ethnic populations through “the hell of untold miseries.” Just three months later, the Burmese armed forces resumed military
operations against the Kachin Independence Army (KIA), leading to serious abuses and a humanitarian crisis affecting tens of
thousands of ethnic Kachin civilians.
“Untold Miseries”: Wartime Abuses and Forced Displacement in Kachin State is based on over 100 interviews in Burma’s Kachin
State and China’s Yunnan province. It details how the Burmese army has killed and tortured civilians, raped women, planted
antipersonnel landmines, and used forced labor on the front lines, including children as young as 14-years-old. Soldiers have
attacked villages, razed homes, and pillaged properties. Burmese authorities have failed to authorize a serious relief effort in
KIA-controlled areas, where most of the 75,000 displaced men, women, and children have sought refuge. The KIA has also been
responsible for serious abuses, including using child soldiers and antipersonnel landmines.
Human Rights Watch calls on the Burmese government to support an independent international mechanism to investigate
violations of international human rights and humanitarian law by all parties to Burma’s ethnic armed conflicts. The government
should also provide United Nations and humanitarian agencies unhindered access to all internally displaced populations, and
make a long-term commitment with humanitarian agencies to authorize relief to populations in need.'|
|Source/publisher:|| ||Human Rights Watch|
|Format/size:|| ||pdf (1.7MB - OBL version; 2.25MB - original))|
|Alternate URLs:|| ||http://www.hrw.org/sites/default/files/reports/burma0312ForUpload_1.pdf|
|Date of entry/update:|| ||20 March 2012|
|Title:|| ||KIO warns China: Myitsone Dam could spark ‘civil war’
|Date of publication:|| ||20 May 2011|
|Description/subject:|| ||"In an open letter sent to Chinese President Hu Jintao, the Kachin Independence Organization (KIO) has asked China to stop the planned Myitsone Dam to be built in Burma’s northern Kachin state, warning that the controversial project could lead to civil war.
The English-language letter dated March 16 but only recently made public and obtained by Mizzima states that the KIO ‘informed the military government that KIO would not be responsible for the civil war if the war broke out because of this hydropower plant project and the dam construction’..."|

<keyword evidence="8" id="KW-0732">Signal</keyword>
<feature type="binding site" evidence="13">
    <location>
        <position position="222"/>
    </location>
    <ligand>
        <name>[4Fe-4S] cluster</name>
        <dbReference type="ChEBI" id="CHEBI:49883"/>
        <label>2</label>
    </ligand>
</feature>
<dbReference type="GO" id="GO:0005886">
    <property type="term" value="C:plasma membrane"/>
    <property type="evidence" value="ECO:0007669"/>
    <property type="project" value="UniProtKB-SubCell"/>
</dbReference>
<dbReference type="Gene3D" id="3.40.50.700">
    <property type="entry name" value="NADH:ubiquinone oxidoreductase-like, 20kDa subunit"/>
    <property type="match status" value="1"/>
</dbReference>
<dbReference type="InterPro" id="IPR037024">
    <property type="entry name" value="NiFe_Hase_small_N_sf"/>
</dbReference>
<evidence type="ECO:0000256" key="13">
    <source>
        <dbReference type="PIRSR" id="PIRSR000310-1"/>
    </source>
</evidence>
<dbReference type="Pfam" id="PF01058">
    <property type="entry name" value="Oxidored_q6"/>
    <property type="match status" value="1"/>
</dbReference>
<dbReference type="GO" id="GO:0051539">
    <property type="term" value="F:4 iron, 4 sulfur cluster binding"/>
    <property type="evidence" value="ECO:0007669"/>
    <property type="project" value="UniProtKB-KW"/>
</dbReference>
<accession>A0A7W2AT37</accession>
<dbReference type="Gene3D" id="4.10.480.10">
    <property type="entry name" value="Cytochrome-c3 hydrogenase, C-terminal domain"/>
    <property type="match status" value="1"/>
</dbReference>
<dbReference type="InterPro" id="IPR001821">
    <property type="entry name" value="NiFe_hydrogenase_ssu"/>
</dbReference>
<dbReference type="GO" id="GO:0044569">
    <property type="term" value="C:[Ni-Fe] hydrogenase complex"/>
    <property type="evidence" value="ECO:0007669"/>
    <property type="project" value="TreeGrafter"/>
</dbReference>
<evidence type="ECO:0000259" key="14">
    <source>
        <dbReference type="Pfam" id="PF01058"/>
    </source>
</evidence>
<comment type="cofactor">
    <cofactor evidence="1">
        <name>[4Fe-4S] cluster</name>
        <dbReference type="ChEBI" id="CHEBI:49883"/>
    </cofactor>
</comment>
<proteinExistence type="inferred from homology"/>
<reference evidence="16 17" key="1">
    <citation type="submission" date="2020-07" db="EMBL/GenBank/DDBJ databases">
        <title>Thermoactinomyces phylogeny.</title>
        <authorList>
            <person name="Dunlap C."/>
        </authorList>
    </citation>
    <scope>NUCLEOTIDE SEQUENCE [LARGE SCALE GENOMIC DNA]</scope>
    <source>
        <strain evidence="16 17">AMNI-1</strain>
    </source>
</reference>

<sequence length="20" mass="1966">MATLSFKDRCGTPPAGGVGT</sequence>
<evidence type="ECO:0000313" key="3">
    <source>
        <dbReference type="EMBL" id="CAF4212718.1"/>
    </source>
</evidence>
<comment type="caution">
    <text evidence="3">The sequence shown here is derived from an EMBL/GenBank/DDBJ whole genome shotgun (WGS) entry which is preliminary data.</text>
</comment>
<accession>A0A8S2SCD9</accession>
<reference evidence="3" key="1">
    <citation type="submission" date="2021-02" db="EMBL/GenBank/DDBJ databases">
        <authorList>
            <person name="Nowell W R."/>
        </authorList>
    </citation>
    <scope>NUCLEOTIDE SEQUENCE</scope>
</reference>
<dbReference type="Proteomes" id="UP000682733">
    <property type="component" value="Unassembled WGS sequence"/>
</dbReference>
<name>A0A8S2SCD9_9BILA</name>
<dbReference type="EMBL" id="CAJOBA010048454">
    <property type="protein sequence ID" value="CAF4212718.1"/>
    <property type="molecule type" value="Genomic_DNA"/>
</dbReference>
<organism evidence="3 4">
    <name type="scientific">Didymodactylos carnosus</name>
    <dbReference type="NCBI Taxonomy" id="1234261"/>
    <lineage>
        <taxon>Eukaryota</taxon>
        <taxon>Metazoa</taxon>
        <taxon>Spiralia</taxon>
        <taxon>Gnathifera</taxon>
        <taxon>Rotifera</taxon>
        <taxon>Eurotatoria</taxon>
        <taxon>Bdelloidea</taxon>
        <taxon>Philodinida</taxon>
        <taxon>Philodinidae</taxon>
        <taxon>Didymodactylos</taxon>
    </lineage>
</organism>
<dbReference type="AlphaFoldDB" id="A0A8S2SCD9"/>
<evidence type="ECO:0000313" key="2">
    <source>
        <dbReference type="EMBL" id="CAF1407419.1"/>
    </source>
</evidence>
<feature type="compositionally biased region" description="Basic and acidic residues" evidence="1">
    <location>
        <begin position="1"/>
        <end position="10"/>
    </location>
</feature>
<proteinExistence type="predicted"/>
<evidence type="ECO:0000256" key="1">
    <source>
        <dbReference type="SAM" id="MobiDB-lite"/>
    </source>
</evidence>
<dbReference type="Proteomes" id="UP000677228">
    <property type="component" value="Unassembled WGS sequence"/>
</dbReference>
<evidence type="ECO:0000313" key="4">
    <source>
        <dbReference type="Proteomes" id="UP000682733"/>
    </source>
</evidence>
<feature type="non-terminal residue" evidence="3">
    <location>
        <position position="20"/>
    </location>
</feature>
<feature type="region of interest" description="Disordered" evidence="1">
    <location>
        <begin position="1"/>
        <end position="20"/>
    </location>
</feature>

|Date of entry/update:|| ||20 May 2011|
|Title:|| ||KIO Open Letter to the People's Republic of China
|Date of publication:|| ||16 March 2011|
|Description/subject:|| ||Text of the open letter sent to Chinese President Hu Jintao, in which the Kachin Independence Organization (KIO) asks China to stop the planned Mali Nmai Concluence (Myitsone) Dam Project to be built in Burma’s northern Kachin state, warning that the controversial project could lead to civil war|
|Source/publisher:|| ||Kachin Independence Organization (KIO)|
|Format/size:|| ||pdf (878K)|
|Date of entry/update:|| ||21 May 2011|
|Title:|| ||Dam Nation
|Date of publication:|| ||April 2010|
|Description/subject:|| ||"Burma and China prepare to build seven hydroelectric dams in Kachin State that will not provide the people of Burma with jobs, security or even electricity
Large-scale hydroelectric dams have long been decried for the immense damage they do to the environment and rural communities. Not everyone agrees, however, that the problems associated with mega-dams outweigh their benefits. After all, say pragmatists, dams are a reliable supply of electricity, without which no country can hope to survive in the modern world.
(Illustration: Harn lay / The irrawaddy)
But in Burma, such arguments fall flat. Not only do massive dam-building projects take an especially high toll on people’s lives—besides destroying villages and the environment, they result in intensifying human rights abuses and make diseases such as malaria more prevalent—they also come without a payoff for the general population.
At the end of the day, the electricity they generate—the only benefit the Burmese people can expect to get from them—remains as scarce as ever..."|
|Author/creator:|| ||David Paquette|
|Source/publisher:|| ||"The Irrawaddy" Vol. 18, No. 4|
|Date of entry/update:|| ||19 April 2010|